In 1696, another mission/settlement was established and would eventually become the great city of Chicago - the Mission of the Angel Guardian, founded by Fr. Pierre Pinet, S.J. It was Fr. Pinet whom God used to converted the Peoria chief, and soon after hundreds came for instruction in the Faith and were eventually baptized. They became loyal sons and daughters of Holy Mother Church, practicing their faith with much fervor.
       Another settlement was built at Cahokia (near today's East St. Louis) in 1699 where Fathers Francis de Montigny and John Francis de St.Cosme established the Mission of the Holy Family. Later on in this place around 1730, a missionary named Fr. Gaston was martyred by Tamara Indians while proclaiming Christ to them. The twenty or more places named after saints reveal the Catholic foundation of Illinois.
       The earliest Protestant settlement in Illinois was not established until 1763.

       Indiana was first explored in 1679 by La Salle and Fr. Louis Hennepin,S.J. In 1686, St. Joseph's Mission was built at what is now South Bend near present-day Notre Dame University. Built and attended at first by the much-traveled Fr. Claude Jean Allouez, S.J., who offered the first known Holy Mass in Indiana, the mission was taken over in 1689 by Fr. Aveneau, S.J. He labored among the Miami, Potawami, and Weas tribes for more than ten years. Some conversions occurred and a Catholic Indian village grew up around the mission. Fr. Aveneau had to leave around 1703, and no priest came back until Fr. James Gravier, S.J. in 1706. The river at this location was named after the great foster father of Our Lord Jesus Christ.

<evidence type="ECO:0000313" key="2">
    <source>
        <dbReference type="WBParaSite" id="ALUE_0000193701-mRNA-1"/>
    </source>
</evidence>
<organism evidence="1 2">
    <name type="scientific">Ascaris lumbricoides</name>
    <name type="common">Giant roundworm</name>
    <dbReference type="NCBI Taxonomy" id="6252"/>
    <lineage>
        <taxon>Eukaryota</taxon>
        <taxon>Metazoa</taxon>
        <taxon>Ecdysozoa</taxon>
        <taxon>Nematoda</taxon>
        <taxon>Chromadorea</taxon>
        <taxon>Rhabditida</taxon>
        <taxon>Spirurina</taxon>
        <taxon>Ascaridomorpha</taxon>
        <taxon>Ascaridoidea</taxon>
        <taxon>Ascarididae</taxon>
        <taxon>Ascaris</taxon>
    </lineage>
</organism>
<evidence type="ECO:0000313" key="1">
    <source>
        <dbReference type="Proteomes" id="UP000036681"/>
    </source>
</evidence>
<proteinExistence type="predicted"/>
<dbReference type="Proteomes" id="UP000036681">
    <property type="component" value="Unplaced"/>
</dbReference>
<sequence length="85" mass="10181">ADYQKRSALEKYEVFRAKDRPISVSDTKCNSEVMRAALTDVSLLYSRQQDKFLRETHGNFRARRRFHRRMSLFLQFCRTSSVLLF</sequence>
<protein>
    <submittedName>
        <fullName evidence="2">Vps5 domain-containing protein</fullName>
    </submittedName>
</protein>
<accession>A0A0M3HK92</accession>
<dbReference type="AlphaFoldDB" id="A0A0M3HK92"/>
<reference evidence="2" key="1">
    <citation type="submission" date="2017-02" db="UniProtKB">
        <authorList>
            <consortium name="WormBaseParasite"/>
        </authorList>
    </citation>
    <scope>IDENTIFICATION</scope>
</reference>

By 1718, French posts, with attending chaplains, were established at Kekionga (Fort Wayne) and Ouiatenon (Lafayette). Around 1730, under the direction of Fr. De Beaubois, S.J., a post and mission was established on the site of Vincennes along the Wabash River, which soon grew and became a center of both missionary and trading activity. Eight other French Catholic settlements along the Wabash were established by 1756. The more than one dozen places named after saints reveal the Catholic influence in Indiana's early history.
       The earliest Protestant settlement in Indiana was not established until 1763 (though individual Protestants had settled in previously established places).

       The first known white men to set foot on Iowa soil were Louis Joliet and Fr. Marquette, S.J., who in 1673 arrived at the juncture of the Wisconsin and Mississippi (Immaculate Conception) rivers near today's McGregor. In 1680, the expedition led by Occaultwith Auguel, with Fr. Louis Hennepin, O.F.M., as the chaplain, traveled along the Iowa shore of the Immaculate Conception (Mississippi) River. Iowa was formally declared French Territory by La Salle in 1682. In 1788, Julien Dubuque established the first permanent settlement, which developed into the city that now bears his name. Iowa was ceded to Spain in 1762; and retro-ceded to France in 1800. In 1803 it was acquired by the United States in the Louisiana Purchase. More than a dozen place names reveal early Iowa's Catholic foundation.